THE BASIC LITERACY SKILLS OF HIGH SCHOOL students have been lamented in a plethora of education reports in recent times. One of them, an Achieve report in 2005, found that only 32 percent of students who graduate high school in four years have mastered basic literacy skills such as reading and writing. Employers bemoan the literacy skills of their workers, too. In a 2005 survey, the National Associational of Manufacturers found that 36 percent of manufacturers had workers with "insufficient reading, writing and communication skills."
Why Good Writing is Necessary
Good writing [and reading] skills support educational and occupational success. Whether career and technical education (CTE) students plan to enter the workforce after high school or go on to college, you can bet they'll be doing some writing. At the very least they'll be writing job applications and sending out electronic communications during the course of their daily lives. Students who go on to any kind of postsecondary education will be required to write even more as they prepare term papers and essays, take tests, participate in projects, and communicate with their contemporaries and instructors. In addition, today's technology-infused society requires some writing skills in ways ranging from the preparation of PowerPoint presentations to the creation of Web pages and blogs. So how can students in the CTE classroom improve their writing skills?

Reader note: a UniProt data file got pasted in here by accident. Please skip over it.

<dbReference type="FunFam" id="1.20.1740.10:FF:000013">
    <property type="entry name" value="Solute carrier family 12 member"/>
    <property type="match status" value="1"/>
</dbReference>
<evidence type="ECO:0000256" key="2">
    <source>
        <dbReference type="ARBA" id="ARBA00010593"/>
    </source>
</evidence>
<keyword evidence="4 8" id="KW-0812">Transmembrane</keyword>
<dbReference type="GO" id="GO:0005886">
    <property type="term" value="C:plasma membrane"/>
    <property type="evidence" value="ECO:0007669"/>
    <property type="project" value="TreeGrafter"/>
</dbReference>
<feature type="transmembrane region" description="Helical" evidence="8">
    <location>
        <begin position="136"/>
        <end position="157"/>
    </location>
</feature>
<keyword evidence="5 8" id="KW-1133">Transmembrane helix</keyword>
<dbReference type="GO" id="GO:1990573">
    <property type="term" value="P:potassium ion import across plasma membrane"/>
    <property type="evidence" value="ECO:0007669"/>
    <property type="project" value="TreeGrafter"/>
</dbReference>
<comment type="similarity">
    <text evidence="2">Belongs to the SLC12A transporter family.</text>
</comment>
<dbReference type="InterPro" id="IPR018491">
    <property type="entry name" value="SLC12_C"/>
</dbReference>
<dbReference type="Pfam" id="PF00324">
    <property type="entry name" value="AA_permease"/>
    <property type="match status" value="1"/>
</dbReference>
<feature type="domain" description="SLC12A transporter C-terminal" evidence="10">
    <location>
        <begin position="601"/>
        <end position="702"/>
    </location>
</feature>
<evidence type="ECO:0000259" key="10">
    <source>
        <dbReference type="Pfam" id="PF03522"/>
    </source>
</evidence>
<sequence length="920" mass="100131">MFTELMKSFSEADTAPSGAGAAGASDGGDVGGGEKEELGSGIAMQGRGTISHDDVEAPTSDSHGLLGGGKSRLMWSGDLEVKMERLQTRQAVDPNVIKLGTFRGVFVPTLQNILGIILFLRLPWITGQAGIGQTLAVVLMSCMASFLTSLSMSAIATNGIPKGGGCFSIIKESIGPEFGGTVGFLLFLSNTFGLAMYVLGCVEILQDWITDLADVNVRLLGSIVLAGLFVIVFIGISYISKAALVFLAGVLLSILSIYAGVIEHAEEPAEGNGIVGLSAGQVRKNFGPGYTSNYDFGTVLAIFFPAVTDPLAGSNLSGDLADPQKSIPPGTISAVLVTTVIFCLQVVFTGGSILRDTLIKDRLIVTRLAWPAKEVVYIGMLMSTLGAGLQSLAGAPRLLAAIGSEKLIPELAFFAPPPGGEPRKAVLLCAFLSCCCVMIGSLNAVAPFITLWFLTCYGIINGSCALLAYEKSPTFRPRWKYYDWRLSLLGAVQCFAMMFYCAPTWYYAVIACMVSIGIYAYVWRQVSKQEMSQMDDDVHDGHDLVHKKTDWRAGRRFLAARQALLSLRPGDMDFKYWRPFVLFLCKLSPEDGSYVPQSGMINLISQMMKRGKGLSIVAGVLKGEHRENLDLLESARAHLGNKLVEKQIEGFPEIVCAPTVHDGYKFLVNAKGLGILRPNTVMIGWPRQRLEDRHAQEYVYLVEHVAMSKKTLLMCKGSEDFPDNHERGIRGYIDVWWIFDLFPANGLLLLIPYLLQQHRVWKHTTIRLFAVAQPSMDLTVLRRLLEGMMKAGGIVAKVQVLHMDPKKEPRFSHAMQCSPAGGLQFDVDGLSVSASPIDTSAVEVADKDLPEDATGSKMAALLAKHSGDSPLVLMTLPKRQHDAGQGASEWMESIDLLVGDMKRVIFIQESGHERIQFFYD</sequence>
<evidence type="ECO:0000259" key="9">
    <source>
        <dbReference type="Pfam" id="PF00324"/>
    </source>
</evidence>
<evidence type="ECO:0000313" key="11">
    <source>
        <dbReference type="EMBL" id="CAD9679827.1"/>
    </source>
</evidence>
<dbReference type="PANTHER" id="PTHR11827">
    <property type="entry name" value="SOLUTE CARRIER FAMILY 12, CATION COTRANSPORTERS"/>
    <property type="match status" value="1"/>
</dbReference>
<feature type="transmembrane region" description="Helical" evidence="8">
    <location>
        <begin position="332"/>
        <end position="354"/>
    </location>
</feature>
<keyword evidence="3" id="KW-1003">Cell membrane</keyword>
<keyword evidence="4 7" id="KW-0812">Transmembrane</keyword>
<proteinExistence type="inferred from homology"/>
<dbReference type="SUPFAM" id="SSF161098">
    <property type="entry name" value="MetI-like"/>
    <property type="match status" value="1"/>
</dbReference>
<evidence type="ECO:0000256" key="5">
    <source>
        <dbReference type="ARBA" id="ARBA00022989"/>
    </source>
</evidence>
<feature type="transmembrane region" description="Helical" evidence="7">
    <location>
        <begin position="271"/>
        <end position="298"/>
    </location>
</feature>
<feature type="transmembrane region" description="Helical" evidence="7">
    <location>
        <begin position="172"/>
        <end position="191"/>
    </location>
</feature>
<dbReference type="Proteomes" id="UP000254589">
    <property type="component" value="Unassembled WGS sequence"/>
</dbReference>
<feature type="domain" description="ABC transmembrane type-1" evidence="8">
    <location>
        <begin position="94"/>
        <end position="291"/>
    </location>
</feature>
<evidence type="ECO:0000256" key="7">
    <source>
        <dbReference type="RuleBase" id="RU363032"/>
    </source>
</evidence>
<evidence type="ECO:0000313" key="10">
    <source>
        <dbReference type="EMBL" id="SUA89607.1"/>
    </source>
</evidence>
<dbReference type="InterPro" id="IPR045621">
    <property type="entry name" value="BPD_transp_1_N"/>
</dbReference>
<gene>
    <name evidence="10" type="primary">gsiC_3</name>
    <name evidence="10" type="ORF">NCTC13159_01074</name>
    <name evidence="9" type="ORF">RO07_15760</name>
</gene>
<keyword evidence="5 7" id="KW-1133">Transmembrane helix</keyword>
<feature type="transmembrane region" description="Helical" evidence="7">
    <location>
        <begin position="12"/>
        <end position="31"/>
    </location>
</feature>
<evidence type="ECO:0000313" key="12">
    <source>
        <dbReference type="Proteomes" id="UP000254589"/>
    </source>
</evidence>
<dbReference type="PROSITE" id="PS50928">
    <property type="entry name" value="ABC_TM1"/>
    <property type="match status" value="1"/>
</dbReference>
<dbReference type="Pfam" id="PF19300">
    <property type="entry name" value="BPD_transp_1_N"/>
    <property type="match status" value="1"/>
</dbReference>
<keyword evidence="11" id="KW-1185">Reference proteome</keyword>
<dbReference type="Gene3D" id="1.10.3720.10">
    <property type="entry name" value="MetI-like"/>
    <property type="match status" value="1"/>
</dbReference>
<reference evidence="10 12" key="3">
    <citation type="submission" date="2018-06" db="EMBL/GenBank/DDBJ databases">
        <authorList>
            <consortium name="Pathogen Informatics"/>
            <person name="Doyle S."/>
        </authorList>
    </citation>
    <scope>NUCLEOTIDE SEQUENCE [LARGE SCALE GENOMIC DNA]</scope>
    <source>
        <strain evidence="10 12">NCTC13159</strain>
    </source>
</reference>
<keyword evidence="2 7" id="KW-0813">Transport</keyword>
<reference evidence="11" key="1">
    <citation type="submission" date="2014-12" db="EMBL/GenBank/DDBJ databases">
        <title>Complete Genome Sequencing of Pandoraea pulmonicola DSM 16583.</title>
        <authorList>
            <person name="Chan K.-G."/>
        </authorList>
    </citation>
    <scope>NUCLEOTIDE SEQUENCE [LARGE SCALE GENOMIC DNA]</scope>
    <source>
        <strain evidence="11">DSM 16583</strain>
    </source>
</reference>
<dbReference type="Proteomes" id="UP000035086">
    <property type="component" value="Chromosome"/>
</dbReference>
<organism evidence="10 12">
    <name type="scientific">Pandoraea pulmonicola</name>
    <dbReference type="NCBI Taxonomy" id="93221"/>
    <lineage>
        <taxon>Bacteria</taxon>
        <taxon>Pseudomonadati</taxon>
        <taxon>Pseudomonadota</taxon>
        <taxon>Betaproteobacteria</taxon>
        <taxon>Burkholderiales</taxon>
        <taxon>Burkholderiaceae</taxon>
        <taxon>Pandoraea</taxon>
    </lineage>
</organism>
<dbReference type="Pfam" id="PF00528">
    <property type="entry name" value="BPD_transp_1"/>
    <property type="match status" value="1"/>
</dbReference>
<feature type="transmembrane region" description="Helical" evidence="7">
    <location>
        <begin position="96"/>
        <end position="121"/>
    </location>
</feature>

How CTE Teachers Can Help
Teachers can be integral in helping students hone these skills. But they won't be able to do that if their own writing skills aren't up to par. Participation in a federally funded initiative now under way, the National Writing Project (NWP), could give teachers the boost they need to improve their writing skills. Through its professional development model, NWP "builds the leadership, programs and research needed for teachers to help their students become successful writers and learners." There are more than 200 NWP sites around the country working with teachers to help them become better writers through programming such as in-service and summer institutes where participants learn from more experienced teachers who demonstrate their most effective practices. NWP also has a number of projects under way, including the New Teacher Initiative to help support new teachers in urban schools, and the NWP Technology Initiative which provides opportunities for writing project sites to develop programs promoting the integration of technology into learning.
Other Helpful Resources
There are also countless books, programs, workshops and other resources unaffiliated with NWP that teachers and students can use to help them become better writers. Why Johnny Can't Write: How to Improve Writing Skills by Myra J. Linden and Arthur Whimbey got a favorable review by the National Association of Secondary School Principals (NASSP). An NASSP bulletin noted that the publication "treats, at an appropriate level of detail, the issues surrounding the teaching of writing. It presents all positions respectfully, without acrimony or the attribution of bad motives that mar some educational debates." This book, which includes sample exercises that are quite engaging, can be used by CTE instructors to improve their own writing skills, and consequently those of their students.
Although CTE teachers aren't writing instructors, there are many ways they can help their students improve their writing skills without intruding on the instruction of the CTE content. For instance, students can be asked to write reports that can both test their knowledge of the CTE content being taught, and give them opportunities to strengthen their writing abilities. …